Send to

Choose Destination
Oncogene. 2005 Sep 1;24(38):5897-904.

Chemokine receptor 7 activates phosphoinositide-3 kinase-mediated invasive and prosurvival pathways in head and neck cancer cells independent of EGFR.

Author information

Department of Otolaryngology, University of Pittsburgh School of Medicine, PA 15213, USA.


Chemokine receptor 7 (CCR7) upregulation, which mediates immune cell survival and migration to lymph nodes, has recently been associated with nodal metastasis of squamous cell carcinoma of the head and neck (SCCHN). However, the mechanism of CCR7 in tumor progression, its downstream signaling mediators, and interactions with other pathways contributing to metastasis of SCCHN have not been determined. We hypothesized that inflammatory chemokine-mediated signals could also promote tumor proliferation and mitogenic effects. Functional assays showed that chemotaxis and invasion of metastatic SCCHN cells were dependent on phosphoinositide-3 kinase (PI3K) and its substrate, activated phospholipase Cgamma-1. In addition, treatment of CCR7(+) metastatic SCCHN cells with CCL19 (MIP-3beta) showed rapid activation of the prosurvival, PI3K/Akt pathway. Transactivation of EGFR-mediated and mitogen-activated protein kinase signaling pathways, which can promote migration and survival in parallel, did not appear to contribute to the functional or biochemical effects of CCR7 stimulation. Thus, proinflammatory chemokine signals that mediate activation, trafficking and survival of tumor-infiltrating immune cells in the tumor microenvironment actually appear to induce signals for progression of cancer cells. The CCR7-mediated pathway in metastatic SCCHN cells functions independently of EGFR signal transduction and therefore may represent an additional target for therapeutic intervention to prevent tumor progression and metastasis.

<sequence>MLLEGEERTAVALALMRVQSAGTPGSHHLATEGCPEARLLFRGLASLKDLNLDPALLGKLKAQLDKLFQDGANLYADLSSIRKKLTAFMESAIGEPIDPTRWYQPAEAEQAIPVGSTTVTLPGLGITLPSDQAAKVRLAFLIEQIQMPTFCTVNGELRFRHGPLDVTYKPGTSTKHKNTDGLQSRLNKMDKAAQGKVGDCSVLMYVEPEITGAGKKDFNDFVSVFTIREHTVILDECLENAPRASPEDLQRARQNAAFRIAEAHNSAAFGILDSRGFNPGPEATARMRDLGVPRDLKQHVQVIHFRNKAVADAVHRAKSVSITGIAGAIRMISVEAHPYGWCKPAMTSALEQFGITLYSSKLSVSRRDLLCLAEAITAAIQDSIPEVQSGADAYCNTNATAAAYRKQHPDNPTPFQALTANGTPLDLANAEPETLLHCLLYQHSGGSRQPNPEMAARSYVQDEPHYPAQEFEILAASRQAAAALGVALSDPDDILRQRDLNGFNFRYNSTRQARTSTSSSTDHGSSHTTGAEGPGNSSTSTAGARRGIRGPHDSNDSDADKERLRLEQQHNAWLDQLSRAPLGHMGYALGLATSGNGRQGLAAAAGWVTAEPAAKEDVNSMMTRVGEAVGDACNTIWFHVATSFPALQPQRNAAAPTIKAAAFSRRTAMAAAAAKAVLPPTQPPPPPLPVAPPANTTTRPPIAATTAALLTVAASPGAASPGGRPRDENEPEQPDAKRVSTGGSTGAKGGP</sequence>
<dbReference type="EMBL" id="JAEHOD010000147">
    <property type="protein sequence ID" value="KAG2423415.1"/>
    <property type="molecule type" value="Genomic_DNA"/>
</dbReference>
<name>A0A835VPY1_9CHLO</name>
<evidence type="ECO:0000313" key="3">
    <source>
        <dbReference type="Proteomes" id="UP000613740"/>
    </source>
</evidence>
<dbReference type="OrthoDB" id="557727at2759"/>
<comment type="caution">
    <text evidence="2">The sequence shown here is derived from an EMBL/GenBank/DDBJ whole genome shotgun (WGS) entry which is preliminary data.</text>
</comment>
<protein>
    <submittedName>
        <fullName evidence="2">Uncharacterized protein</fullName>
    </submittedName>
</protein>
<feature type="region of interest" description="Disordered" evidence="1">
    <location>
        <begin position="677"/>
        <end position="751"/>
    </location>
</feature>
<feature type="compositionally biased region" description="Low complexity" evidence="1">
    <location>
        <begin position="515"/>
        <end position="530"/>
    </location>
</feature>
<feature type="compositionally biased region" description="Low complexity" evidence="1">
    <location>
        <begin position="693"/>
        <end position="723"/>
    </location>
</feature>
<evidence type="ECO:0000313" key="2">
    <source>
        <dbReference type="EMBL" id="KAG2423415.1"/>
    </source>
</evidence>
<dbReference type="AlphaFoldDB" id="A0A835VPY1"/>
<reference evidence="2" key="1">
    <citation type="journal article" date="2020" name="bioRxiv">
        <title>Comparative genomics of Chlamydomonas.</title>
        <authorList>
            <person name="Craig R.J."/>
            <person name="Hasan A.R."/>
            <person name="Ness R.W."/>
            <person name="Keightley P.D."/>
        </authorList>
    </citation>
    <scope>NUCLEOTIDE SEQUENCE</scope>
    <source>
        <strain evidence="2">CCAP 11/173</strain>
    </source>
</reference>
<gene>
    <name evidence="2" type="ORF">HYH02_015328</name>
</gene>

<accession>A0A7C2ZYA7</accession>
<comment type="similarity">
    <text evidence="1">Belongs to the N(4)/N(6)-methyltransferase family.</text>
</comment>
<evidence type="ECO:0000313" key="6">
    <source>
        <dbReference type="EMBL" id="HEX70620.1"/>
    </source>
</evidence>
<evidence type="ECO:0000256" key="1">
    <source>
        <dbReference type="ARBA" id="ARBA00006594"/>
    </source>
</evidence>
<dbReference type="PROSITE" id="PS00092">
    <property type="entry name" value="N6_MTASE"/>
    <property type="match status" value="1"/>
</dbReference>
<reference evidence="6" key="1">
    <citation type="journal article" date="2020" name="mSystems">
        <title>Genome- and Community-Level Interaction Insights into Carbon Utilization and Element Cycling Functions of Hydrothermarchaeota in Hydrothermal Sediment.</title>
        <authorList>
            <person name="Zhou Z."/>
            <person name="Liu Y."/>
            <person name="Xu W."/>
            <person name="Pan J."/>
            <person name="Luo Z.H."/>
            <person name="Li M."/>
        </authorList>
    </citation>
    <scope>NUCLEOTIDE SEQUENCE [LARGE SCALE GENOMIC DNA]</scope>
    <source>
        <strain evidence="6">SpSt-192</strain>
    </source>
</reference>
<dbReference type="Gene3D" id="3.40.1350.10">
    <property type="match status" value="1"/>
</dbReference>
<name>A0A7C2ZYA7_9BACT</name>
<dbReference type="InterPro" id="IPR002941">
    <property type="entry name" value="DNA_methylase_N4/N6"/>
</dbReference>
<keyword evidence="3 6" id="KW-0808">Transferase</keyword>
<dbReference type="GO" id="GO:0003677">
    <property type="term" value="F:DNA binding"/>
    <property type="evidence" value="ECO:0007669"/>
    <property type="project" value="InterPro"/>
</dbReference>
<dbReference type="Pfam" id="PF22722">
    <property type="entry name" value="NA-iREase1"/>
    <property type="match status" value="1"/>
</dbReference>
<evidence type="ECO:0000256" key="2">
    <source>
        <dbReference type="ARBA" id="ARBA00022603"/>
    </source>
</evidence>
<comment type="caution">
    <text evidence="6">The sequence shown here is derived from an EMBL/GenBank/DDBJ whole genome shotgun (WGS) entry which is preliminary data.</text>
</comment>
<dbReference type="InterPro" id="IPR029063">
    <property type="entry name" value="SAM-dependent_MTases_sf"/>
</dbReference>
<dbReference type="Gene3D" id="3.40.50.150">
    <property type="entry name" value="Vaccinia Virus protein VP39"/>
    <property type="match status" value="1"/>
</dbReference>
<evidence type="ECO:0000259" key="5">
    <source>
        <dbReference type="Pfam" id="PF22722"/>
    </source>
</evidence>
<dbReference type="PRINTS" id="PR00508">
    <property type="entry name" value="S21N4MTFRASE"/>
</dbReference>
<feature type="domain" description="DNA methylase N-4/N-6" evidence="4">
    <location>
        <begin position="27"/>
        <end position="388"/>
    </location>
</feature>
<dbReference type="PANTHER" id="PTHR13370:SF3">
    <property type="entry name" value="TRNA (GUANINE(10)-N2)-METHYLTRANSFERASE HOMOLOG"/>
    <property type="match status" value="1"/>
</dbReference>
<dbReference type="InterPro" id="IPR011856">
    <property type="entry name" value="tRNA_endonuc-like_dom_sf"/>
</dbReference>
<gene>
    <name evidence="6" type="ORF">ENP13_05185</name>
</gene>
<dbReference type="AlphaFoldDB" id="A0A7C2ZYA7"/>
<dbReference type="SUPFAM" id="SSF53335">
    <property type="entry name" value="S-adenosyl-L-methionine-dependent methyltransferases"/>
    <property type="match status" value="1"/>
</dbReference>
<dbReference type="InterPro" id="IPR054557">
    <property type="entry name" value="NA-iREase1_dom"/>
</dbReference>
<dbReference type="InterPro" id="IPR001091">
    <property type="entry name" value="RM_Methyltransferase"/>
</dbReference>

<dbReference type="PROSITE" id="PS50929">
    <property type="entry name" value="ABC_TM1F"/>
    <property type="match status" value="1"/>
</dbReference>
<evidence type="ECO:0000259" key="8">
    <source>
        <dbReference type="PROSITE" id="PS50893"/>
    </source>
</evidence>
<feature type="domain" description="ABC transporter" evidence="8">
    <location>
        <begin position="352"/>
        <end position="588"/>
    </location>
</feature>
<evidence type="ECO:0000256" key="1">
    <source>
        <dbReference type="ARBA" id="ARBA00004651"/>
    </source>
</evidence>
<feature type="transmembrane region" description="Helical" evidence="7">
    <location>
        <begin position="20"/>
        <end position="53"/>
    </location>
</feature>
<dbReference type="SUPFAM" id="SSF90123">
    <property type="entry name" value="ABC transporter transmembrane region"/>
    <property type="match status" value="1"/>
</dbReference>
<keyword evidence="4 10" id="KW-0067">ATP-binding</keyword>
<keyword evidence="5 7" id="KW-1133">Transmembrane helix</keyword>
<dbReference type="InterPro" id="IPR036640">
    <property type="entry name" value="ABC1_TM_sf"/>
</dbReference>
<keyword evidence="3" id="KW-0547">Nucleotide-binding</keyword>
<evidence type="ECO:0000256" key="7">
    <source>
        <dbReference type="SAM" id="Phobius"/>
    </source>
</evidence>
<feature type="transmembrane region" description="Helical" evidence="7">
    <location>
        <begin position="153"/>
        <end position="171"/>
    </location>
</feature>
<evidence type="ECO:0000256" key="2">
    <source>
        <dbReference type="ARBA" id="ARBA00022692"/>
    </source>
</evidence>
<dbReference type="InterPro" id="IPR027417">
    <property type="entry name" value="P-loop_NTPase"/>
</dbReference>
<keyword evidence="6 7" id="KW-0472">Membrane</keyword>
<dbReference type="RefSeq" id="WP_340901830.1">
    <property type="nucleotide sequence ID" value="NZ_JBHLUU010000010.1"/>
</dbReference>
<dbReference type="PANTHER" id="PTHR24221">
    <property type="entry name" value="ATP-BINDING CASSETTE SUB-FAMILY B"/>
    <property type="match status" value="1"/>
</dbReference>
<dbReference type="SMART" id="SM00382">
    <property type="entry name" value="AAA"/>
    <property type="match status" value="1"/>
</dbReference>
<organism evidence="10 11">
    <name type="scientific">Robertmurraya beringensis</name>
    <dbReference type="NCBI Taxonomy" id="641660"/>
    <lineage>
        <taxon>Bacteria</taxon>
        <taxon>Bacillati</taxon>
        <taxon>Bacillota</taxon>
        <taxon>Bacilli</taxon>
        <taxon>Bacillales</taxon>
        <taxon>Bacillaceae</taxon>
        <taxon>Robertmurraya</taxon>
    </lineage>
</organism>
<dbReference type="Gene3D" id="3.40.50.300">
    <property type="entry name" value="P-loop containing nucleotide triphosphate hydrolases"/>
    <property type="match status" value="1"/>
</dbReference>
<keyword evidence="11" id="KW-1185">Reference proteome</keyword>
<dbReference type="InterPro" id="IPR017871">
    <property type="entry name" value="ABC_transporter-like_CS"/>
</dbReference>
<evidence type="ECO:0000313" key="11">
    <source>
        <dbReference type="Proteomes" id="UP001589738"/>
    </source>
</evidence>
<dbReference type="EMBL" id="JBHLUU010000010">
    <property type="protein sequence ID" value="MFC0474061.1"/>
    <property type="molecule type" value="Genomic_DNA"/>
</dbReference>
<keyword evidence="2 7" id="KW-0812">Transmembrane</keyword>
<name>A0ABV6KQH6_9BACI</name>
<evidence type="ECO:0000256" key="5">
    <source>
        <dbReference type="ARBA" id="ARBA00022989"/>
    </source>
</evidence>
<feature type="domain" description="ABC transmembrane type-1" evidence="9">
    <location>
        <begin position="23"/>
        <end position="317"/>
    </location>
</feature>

[Indexed for MEDLINE]

Supplemental Content

Full text links

Icon for Nature Publishing Group
Loading ...
Support Center